Wednesday, 7 October 2009

Endangered species? The World Monuments Fund Watchlist 2010

Stone in Greyfriars Kirkyard, Edinburgh (click to enlarge pics)

The World Monuments Fund Watchlist of the world's most endangered buildings and sites has been published.

An interesting mix!

The full list is here:

UK photos (and the one in the Irish Republic, Russborough) here:

The UK sites are:

Belfast, Northern Island, United Kingdom

Edinburgh, Scotland, United Kingdom

Sheerness, United Kingdom

Leominster, United Kingdom

Dudley, United Kingdom

The Tecton buildings at Dudley Zoo have been on the Twentieth Century Society's radar for a considerable time. Here's the 'Risky Buildings' entry, which gives a great deal of further information about them:

In 2004, the group of buildings featured as Building of the Month; here's the entry, with more information and photographs:

The nominations procedure for the Watchlist and reasons the buildings are selected can be read here:

And what, you say, is the point of yet another list of things in danger? Does it help to highlight these?

Well, this one does at times bring help. As it says on the WMF website:

Launched in 1996 and issued every two years, the World Monuments Watch calls international attention to cultural heritage around the world that is threatened by neglect, vandalism, conflict, or disaster. The 2010 Watch continues this tradition of identifying endangered sites, while also encompassing sites with compelling issues or progressive approaches that could inform the field at large.

Watch listing provides an opportunity for sites and their nominators to raise public awareness, foster local participation, advance innovation and collaboration, and demonstrate effective solutions. The Watch nomination process also serves as a vehicle for requesting WMF assistance for select projects. Since the program’s inception, 544 sites have been included on the seven Watches. Nearly half the listed sites, representing 79 countries, have received WMF grants totaling $50 million. These WMF monies have leveraged an additional $150 million in assistance from other sources.

So a listing for these buildings and monuments and sites will hopefully focus minds and make these a priority re applications for other funding.


Now that so much lottery cash has been diverted to the bluddy Olympics, every little helps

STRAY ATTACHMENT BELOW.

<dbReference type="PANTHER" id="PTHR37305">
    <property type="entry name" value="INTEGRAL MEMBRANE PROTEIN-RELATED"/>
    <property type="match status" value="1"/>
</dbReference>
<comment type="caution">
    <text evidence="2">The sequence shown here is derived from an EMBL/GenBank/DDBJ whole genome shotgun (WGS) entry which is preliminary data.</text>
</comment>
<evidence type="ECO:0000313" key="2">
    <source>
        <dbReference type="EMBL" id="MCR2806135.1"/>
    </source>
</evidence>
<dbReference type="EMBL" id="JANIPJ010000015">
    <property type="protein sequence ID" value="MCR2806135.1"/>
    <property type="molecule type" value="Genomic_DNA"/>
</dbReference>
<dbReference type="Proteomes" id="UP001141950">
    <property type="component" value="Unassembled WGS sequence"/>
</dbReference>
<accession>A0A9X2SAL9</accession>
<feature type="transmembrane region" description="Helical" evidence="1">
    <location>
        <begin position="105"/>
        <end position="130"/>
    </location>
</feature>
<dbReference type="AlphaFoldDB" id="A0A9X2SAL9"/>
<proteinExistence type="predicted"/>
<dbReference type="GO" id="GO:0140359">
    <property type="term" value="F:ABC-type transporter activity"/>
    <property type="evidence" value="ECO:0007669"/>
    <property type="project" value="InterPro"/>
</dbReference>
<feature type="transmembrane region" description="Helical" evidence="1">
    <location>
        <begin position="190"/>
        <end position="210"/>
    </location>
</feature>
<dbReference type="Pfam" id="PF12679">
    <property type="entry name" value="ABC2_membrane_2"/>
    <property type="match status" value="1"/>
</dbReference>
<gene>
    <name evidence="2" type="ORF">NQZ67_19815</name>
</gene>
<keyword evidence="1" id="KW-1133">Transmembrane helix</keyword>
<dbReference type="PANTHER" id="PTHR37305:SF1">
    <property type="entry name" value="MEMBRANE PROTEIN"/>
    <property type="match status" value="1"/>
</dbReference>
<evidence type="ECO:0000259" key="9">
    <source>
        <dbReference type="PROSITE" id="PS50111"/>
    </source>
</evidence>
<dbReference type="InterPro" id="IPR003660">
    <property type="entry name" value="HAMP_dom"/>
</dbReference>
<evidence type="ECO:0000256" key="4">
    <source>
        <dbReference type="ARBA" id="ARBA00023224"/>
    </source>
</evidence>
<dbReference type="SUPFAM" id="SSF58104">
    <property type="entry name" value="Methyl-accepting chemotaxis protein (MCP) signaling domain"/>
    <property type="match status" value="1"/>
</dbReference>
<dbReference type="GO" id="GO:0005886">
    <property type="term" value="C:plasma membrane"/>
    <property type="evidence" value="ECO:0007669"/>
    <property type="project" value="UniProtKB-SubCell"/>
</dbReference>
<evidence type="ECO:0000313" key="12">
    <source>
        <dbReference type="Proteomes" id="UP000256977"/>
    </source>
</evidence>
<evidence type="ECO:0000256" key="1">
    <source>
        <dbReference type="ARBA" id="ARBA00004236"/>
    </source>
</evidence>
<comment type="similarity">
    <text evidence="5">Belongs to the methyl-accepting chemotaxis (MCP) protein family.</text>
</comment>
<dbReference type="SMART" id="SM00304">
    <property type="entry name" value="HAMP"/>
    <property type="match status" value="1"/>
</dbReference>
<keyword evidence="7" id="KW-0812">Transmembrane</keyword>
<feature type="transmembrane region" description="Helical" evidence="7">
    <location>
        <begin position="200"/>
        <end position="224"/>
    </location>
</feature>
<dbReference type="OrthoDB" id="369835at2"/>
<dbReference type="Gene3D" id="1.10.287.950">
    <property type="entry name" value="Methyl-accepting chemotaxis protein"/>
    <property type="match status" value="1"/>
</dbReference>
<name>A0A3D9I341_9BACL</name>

Ars longa, vita brevis? Greyfriars Kirkyard again. More on that here:

and Edinburgh graveyards in general:

World Monuments Fund:

More pictures worldwide


UPDATE Sunday 11th October 2009: a splendid piece by Kevin McKenna in the Observer

...The Canongate kirkyard is a jewel in the firmament of Edinburgh's many enchanted spaces and I had cause to be grateful for its ability to restore a flagging spirit when I worked for the Scotsman newspaper, whose HQ was a two-minute walk away.

Is there anything better in the world for a troubled soul than to set himself down on a bench contemplating a row of quiet headstones with a packet of cigarettes and fortified by a few lunchtime Bacardis?

...Robert Burns acknowledged the sanctity of the grave and was heartbroken when he saw how poorly Robert Fergusson had been buried in Canongate Kirkyard. In 1787, three years after his friend's death, he paid for the lovely tombstone that marks the final resting place of the great poet and penned this tribute:

O why should truest Worth and Genius pine
Beneath the iron grasp of Want and Woe
While titled knaves and idiot-greatness shine
In all the splendour Fortune can bestow.

If I am granted the privilege of a decent burial, I'd be happy to leave with the words of the great Birmingham rock-poets Tony Iommi and Geezer Butler whose oeuvre inspired the music of Black Sabbath, echoing in the breeze. Perhaps they were inspired by Burns the great egalitarian when they wrote in 1980:

The world is full of Kings and Queens
Who blind your eyes and steal your dreams
It's Heaven and Hell.

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